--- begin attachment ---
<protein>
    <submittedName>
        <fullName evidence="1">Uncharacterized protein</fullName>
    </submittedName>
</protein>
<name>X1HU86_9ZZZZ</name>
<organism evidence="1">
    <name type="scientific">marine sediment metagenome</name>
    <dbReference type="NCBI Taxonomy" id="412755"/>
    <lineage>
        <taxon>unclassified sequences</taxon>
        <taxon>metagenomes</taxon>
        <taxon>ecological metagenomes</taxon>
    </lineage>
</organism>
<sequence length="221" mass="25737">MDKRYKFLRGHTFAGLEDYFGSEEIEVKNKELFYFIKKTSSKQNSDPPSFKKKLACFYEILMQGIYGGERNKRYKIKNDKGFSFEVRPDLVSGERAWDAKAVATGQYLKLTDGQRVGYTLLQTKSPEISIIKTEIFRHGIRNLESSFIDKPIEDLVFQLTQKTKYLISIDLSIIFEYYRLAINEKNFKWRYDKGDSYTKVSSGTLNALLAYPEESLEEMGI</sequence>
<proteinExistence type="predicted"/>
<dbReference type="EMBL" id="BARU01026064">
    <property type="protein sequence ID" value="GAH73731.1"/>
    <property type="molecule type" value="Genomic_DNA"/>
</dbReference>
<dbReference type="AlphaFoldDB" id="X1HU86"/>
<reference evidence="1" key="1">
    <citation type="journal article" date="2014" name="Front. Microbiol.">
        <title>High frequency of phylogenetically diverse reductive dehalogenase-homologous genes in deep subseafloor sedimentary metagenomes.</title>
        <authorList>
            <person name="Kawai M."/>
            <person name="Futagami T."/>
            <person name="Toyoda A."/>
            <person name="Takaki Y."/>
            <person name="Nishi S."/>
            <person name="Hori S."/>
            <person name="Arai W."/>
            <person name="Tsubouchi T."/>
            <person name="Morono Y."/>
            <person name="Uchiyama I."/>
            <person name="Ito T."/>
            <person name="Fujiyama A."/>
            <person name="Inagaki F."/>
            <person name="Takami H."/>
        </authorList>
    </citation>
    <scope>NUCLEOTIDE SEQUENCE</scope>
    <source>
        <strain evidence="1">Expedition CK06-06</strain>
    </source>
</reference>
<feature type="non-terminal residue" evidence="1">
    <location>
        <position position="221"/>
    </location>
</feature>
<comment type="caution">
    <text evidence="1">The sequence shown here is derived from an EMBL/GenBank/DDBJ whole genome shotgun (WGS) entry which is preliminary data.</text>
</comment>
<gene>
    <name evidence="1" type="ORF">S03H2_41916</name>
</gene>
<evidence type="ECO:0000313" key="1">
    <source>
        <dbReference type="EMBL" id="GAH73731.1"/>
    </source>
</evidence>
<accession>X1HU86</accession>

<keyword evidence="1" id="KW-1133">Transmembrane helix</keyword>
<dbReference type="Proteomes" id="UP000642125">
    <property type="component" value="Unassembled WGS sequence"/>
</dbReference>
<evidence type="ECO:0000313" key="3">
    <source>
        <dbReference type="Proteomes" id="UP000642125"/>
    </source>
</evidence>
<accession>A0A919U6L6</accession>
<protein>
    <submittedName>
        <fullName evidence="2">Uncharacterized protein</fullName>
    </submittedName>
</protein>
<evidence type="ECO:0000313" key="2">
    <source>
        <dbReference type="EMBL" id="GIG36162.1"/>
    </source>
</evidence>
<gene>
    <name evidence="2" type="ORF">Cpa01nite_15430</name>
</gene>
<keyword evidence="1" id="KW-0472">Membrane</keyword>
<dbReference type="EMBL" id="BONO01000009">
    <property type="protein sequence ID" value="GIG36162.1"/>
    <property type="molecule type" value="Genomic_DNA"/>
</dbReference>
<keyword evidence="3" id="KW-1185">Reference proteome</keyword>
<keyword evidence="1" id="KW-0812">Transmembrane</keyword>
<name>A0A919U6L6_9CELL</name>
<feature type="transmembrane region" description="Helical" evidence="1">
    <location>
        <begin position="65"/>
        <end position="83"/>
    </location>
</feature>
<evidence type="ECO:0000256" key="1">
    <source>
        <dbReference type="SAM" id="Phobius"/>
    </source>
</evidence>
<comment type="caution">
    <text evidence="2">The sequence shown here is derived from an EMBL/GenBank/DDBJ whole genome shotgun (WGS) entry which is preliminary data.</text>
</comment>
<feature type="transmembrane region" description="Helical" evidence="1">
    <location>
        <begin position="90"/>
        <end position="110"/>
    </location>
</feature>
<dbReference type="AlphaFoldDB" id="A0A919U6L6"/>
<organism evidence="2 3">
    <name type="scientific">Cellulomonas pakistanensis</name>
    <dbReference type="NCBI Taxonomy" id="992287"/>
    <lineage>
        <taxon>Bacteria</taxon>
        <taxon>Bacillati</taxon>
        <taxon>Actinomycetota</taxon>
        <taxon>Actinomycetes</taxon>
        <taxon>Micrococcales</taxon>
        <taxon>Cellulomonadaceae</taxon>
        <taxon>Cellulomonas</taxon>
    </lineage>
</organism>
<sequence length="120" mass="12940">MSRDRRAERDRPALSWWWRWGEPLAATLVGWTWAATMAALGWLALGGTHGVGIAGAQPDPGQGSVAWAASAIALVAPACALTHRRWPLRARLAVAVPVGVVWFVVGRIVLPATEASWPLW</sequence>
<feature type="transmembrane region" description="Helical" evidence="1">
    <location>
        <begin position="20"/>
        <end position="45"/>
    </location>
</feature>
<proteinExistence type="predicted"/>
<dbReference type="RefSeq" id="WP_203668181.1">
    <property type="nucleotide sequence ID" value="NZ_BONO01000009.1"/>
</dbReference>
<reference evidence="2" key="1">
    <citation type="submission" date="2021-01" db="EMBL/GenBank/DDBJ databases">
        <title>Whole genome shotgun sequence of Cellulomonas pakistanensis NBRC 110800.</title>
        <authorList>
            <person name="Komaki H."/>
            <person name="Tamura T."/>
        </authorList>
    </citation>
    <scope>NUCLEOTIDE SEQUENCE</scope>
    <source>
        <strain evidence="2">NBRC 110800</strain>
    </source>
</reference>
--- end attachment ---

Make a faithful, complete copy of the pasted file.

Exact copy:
<protein>
    <submittedName>
        <fullName evidence="1">Uncharacterized protein</fullName>
    </submittedName>
</protein>
<name>X1HU86_9ZZZZ</name>
<organism evidence="1">
    <name type="scientific">marine sediment metagenome</name>
    <dbReference type="NCBI Taxonomy" id="412755"/>
    <lineage>
        <taxon>unclassified sequences</taxon>
        <taxon>metagenomes</taxon>
        <taxon>ecological metagenomes</taxon>
    </lineage>
</organism>
<sequence length="221" mass="25737">MDKRYKFLRGHTFAGLEDYFGSEEIEVKNKELFYFIKKTSSKQNSDPPSFKKKLACFYEILMQGIYGGERNKRYKIKNDKGFSFEVRPDLVSGERAWDAKAVATGQYLKLTDGQRVGYTLLQTKSPEISIIKTEIFRHGIRNLESSFIDKPIEDLVFQLTQKTKYLISIDLSIIFEYYRLAINEKNFKWRYDKGDSYTKVSSGTLNALLAYPEESLEEMGI</sequence>
<proteinExistence type="predicted"/>
<dbReference type="EMBL" id="BARU01026064">
    <property type="protein sequence ID" value="GAH73731.1"/>
    <property type="molecule type" value="Genomic_DNA"/>
</dbReference>
<dbReference type="AlphaFoldDB" id="X1HU86"/>
<reference evidence="1" key="1">
    <citation type="journal article" date="2014" name="Front. Microbiol.">
        <title>High frequency of phylogenetically diverse reductive dehalogenase-homologous genes in deep subseafloor sedimentary metagenomes.</title>
        <authorList>
            <person name="Kawai M."/>
            <person name="Futagami T."/>
            <person name="Toyoda A."/>
            <person name="Takaki Y."/>
            <person name="Nishi S."/>
            <person name="Hori S."/>
            <person name="Arai W."/>
            <person name="Tsubouchi T."/>
            <person name="Morono Y."/>
            <person name="Uchiyama I."/>
            <person name="Ito T."/>
            <person name="Fujiyama A."/>
            <person name="Inagaki F."/>
            <person name="Takami H."/>
        </authorList>
    </citation>
    <scope>NUCLEOTIDE SEQUENCE</scope>
    <source>
        <strain evidence="1">Expedition CK06-06</strain>
    </source>
</reference>
<feature type="non-terminal residue" evidence="1">
    <location>
        <position position="221"/>
    </location>
</feature>
<comment type="caution">
    <text evidence="1">The sequence shown here is derived from an EMBL/GenBank/DDBJ whole genome shotgun (WGS) entry which is preliminary data.</text>
</comment>
<gene>
    <name evidence="1" type="ORF">S03H2_41916</name>
</gene>
<evidence type="ECO:0000313" key="1">
    <source>
        <dbReference type="EMBL" id="GAH73731.1"/>
    </source>
</evidence>
<accession>X1HU86</accession>

<keyword evidence="1" id="KW-1133">Transmembrane helix</keyword>
<dbReference type="Proteomes" id="UP000642125">
    <property type="component" value="Unassembled WGS sequence"/>
</dbReference>
<evidence type="ECO:0000313" key="3">
    <source>
        <dbReference type="Proteomes" id="UP000642125"/>
    </source>
</evidence>
<accession>A0A919U6L6</accession>
<protein>
    <submittedName>
        <fullName evidence="2">Uncharacterized protein</fullName>
    </submittedName>
</protein>
<evidence type="ECO:0000313" key="2">
    <source>
        <dbReference type="EMBL" id="GIG36162.1"/>
    </source>
</evidence>
<gene>
    <name evidence="2" type="ORF">Cpa01nite_15430</name>
</gene>
<keyword evidence="1" id="KW-0472">Membrane</keyword>
<dbReference type="EMBL" id="BONO01000009">
    <property type="protein sequence ID" value="GIG36162.1"/>
    <property type="molecule type" value="Genomic_DNA"/>
</dbReference>
<keyword evidence="3" id="KW-1185">Reference proteome</keyword>
<keyword evidence="1" id="KW-0812">Transmembrane</keyword>
<name>A0A919U6L6_9CELL</name>
<feature type="transmembrane region" description="Helical" evidence="1">
    <location>
        <begin position="65"/>
        <end position="83"/>
    </location>
</feature>
<evidence type="ECO:0000256" key="1">
    <source>
        <dbReference type="SAM" id="Phobius"/>
    </source>
</evidence>
<comment type="caution">
    <text evidence="2">The sequence shown here is derived from an EMBL/GenBank/DDBJ whole genome shotgun (WGS) entry which is preliminary data.</text>
</comment>
<feature type="transmembrane region" description="Helical" evidence="1">
    <location>
        <begin position="90"/>
        <end position="110"/>
    </location>
</feature>
<dbReference type="AlphaFoldDB" id="A0A919U6L6"/>
<organism evidence="2 3">
    <name type="scientific">Cellulomonas pakistanensis</name>
    <dbReference type="NCBI Taxonomy" id="992287"/>
    <lineage>
        <taxon>Bacteria</taxon>
        <taxon>Bacillati</taxon>
        <taxon>Actinomycetota</taxon>
        <taxon>Actinomycetes</taxon>
        <taxon>Micrococcales</taxon>
        <taxon>Cellulomonadaceae</taxon>
        <taxon>Cellulomonas</taxon>
    </lineage>
</organism>
<sequence length="120" mass="12940">MSRDRRAERDRPALSWWWRWGEPLAATLVGWTWAATMAALGWLALGGTHGVGIAGAQPDPGQGSVAWAASAIALVAPACALTHRRWPLRARLAVAVPVGVVWFVVGRIVLPATEASWPLW</sequence>
<feature type="transmembrane region" description="Helical" evidence="1">
    <location>
        <begin position="20"/>
        <end position="45"/>
    </location>
</feature>
<proteinExistence type="predicted"/>
<dbReference type="RefSeq" id="WP_203668181.1">
    <property type="nucleotide sequence ID" value="NZ_BONO01000009.1"/>
</dbReference>
<reference evidence="2" key="1">
    <citation type="submission" date="2021-01" db="EMBL/GenBank/DDBJ databases">
        <title>Whole genome shotgun sequence of Cellulomonas pakistanensis NBRC 110800.</title>
        <authorList>
            <person name="Komaki H."/>
            <person name="Tamura T."/>
        </authorList>
    </citation>
    <scope>NUCLEOTIDE SEQUENCE</scope>
    <source>
        <strain evidence="2">NBRC 110800</strain>
    </source>
</reference>